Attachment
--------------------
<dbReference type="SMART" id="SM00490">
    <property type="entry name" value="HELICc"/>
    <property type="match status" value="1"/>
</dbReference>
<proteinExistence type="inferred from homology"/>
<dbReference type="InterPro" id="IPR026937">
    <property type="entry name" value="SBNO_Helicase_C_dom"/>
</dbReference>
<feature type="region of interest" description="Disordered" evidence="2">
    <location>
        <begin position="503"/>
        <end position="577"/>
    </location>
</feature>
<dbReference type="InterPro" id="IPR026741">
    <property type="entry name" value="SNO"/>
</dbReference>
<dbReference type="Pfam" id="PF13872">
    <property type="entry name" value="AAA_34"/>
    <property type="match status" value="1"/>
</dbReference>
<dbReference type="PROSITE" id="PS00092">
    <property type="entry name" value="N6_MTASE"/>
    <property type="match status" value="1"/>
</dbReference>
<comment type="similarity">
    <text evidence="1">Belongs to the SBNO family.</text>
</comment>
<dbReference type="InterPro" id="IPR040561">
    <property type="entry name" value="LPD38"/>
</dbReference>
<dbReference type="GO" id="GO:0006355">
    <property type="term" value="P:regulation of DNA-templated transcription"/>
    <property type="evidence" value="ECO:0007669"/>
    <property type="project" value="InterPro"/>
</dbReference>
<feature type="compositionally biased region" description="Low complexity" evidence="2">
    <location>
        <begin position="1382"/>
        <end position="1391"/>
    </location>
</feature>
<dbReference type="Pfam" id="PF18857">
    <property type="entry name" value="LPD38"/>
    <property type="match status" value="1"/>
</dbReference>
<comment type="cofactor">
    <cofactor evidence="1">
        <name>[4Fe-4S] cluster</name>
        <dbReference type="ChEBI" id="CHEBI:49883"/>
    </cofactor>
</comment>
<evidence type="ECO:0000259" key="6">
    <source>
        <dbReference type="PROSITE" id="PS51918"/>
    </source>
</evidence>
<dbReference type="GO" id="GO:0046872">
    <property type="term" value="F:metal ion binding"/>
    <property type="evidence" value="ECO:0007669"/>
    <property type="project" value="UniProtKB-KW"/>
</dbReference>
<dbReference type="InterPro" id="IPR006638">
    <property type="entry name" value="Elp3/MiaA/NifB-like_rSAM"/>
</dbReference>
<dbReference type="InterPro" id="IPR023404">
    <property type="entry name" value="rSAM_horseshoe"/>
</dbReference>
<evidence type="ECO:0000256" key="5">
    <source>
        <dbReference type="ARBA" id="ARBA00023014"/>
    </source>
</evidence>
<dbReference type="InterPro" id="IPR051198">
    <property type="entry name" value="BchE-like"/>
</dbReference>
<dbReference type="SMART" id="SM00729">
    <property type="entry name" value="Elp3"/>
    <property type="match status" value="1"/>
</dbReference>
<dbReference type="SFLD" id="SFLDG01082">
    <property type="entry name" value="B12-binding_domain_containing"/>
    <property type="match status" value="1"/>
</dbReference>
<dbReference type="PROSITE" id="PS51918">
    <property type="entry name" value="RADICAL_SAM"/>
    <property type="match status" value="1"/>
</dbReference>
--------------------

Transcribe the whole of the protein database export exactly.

<dbReference type="SMART" id="SM00490">
    <property type="entry name" value="HELICc"/>
    <property type="match status" value="1"/>
</dbReference>
<proteinExistence type="inferred from homology"/>
<dbReference type="InterPro" id="IPR026937">
    <property type="entry name" value="SBNO_Helicase_C_dom"/>
</dbReference>
<feature type="region of interest" description="Disordered" evidence="2">
    <location>
        <begin position="503"/>
        <end position="577"/>
    </location>
</feature>
<dbReference type="InterPro" id="IPR026741">
    <property type="entry name" value="SNO"/>
</dbReference>
<dbReference type="Pfam" id="PF13872">
    <property type="entry name" value="AAA_34"/>
    <property type="match status" value="1"/>
</dbReference>
<dbReference type="PROSITE" id="PS00092">
    <property type="entry name" value="N6_MTASE"/>
    <property type="match status" value="1"/>
</dbReference>
<comment type="similarity">
    <text evidence="1">Belongs to the SBNO family.</text>
</comment>
<dbReference type="InterPro" id="IPR040561">
    <property type="entry name" value="LPD38"/>
</dbReference>
<dbReference type="GO" id="GO:0006355">
    <property type="term" value="P:regulation of DNA-templated transcription"/>
    <property type="evidence" value="ECO:0007669"/>
    <property type="project" value="InterPro"/>
</dbReference>
<feature type="compositionally biased region" description="Low complexity" evidence="2">
    <location>
        <begin position="1382"/>
        <end position="1391"/>
    </location>
</feature>
<dbReference type="Pfam" id="PF18857">
    <property type="entry name" value="LPD38"/>
    <property type="match status" value="1"/>
</dbReference>
<comment type="cofactor">
    <cofactor evidence="1">
        <name>[4Fe-4S] cluster</name>
        <dbReference type="ChEBI" id="CHEBI:49883"/>
    </cofactor>
</comment>
<evidence type="ECO:0000259" key="6">
    <source>
        <dbReference type="PROSITE" id="PS51918"/>
    </source>
</evidence>
<dbReference type="GO" id="GO:0046872">
    <property type="term" value="F:metal ion binding"/>
    <property type="evidence" value="ECO:0007669"/>
    <property type="project" value="UniProtKB-KW"/>
</dbReference>
<dbReference type="InterPro" id="IPR006638">
    <property type="entry name" value="Elp3/MiaA/NifB-like_rSAM"/>
</dbReference>
<dbReference type="InterPro" id="IPR023404">
    <property type="entry name" value="rSAM_horseshoe"/>
</dbReference>
<evidence type="ECO:0000256" key="5">
    <source>
        <dbReference type="ARBA" id="ARBA00023014"/>
    </source>
</evidence>
<dbReference type="InterPro" id="IPR051198">
    <property type="entry name" value="BchE-like"/>
</dbReference>
<dbReference type="SMART" id="SM00729">
    <property type="entry name" value="Elp3"/>
    <property type="match status" value="1"/>
</dbReference>
<dbReference type="SFLD" id="SFLDG01082">
    <property type="entry name" value="B12-binding_domain_containing"/>
    <property type="match status" value="1"/>
</dbReference>
<dbReference type="PROSITE" id="PS51918">
    <property type="entry name" value="RADICAL_SAM"/>
    <property type="match status" value="1"/>
</dbReference>